January 9 2007
"I am most excited that Mr. Faulkner has agreed to join us for this important work," said C. Jack Maynard, provost and vice president for academic affairs at ISU. "His leadership and advice have been critical, and I'm confident that he will be able to position Indiana State University at the forefront of motorsports studies. ISU and the state of Indiana will benefit from his leadership."
Besides the April 2006 announcement of a new minor in motorsports management ? a joint endeavor involving ISU's colleges of Business, Health and Human Performance, and Technology -- the university is continuing to develop a variety of related initiatives as a means of emphasizing even further its commitment to motorsports studies and to enriching the state's workforce in regard to that industry.
Last semester alone, ISU motorsports students served as interns for the 2006 Specialty Equipment Market Association (SEMA) Show in Las Vegas and for GM and Team Chevrolet at the Texas Motor Speedway (Craftsman Truck Series Silverado 350k, the O'Reilly Challenge 300 and the Dickies 500). They also launched Team Sycamore Racing, a new campus organization comprised of students from all academic areas, that will be operating, managing and driving a dragster at area speedways come April 2007.
"I think what impressed me most was the way in which both the university, as an institution, and the staff at all levels and across all areas of the university, grasped the vision, concept and challenges of motorsport and its importance in terms of economic development, jobs, knowledge, skills and attributes for Indiana, the 21st century, and the world," Faulkner said. "It has quickly become a challenge that they welcome, relish, and believe in, and are keen to deliver. I am proud to play a small part, as a member of the ISU team."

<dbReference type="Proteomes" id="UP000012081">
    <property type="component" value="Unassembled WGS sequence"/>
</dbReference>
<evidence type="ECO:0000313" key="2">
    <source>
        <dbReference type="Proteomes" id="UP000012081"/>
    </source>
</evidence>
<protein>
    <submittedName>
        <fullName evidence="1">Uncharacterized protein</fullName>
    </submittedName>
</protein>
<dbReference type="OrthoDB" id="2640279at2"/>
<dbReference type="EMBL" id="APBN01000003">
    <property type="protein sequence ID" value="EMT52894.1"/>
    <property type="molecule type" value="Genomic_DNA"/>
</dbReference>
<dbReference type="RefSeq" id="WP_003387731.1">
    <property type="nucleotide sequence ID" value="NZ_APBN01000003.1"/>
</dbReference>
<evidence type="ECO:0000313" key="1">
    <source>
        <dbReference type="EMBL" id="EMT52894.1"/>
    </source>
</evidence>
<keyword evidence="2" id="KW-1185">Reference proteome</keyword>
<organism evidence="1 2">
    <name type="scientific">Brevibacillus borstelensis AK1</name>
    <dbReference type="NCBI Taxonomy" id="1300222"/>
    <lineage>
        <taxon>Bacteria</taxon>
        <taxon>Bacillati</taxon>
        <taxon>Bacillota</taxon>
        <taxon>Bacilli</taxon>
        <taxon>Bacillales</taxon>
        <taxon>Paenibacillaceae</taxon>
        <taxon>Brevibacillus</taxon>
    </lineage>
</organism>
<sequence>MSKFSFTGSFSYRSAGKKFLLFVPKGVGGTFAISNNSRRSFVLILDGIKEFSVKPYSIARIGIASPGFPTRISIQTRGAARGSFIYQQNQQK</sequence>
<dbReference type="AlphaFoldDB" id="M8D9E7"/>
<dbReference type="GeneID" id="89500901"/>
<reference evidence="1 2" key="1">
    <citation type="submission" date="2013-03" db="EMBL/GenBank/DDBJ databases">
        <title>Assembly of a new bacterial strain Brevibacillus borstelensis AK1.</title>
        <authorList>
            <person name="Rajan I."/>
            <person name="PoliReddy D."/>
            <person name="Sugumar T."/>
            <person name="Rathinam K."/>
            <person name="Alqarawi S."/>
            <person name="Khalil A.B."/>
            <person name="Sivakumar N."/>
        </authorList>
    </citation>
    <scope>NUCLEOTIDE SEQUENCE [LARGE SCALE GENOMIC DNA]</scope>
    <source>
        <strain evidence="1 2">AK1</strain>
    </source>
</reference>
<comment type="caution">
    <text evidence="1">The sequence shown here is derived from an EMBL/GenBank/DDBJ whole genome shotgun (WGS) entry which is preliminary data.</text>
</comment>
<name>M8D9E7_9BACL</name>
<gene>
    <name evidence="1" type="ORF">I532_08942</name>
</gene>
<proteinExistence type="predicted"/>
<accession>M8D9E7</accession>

Faulkner?s trip to ISU as a visiting fellow for motorsports studies in 2006 came on the heels of his six-month stint at East Tennessee State University to work on training for the motorsports industry. He received government funding to work there with colleagues at ETSU and Bristol Motor Speedway to understand the differences in training needs between the U.S. and the U.K. motorsports industries. His appointment at ISU will run from Jan. 22, 2007 through June 30, 2009.
"Guy Faulkner is an extremely valuable resource with respect to his knowledge of the education implication surrounding the motorsports industry," said Ron Green, dean of Indiana State University's College of Business. "He has brought to us an industrial awareness and background through his work that will ensure the programs we develop are on target with the industry's needs."
Faulkner has a master's degree in human resource management, is a chartered fellow of the Chartered Institute of Personnel and Development, a fellow of the Royal Society of Arts, a member of the Chartered Management Institute, and an academic member of the Design Management Institute and Read Philosophy at the University of Oxford. Besides ISU, he also has served in visiting faculty roles at Hochschule (Technical University), Bremen, Germany; CESEM Business School, Marseille, France; and with the MBA program at Henley Management College in the U.K.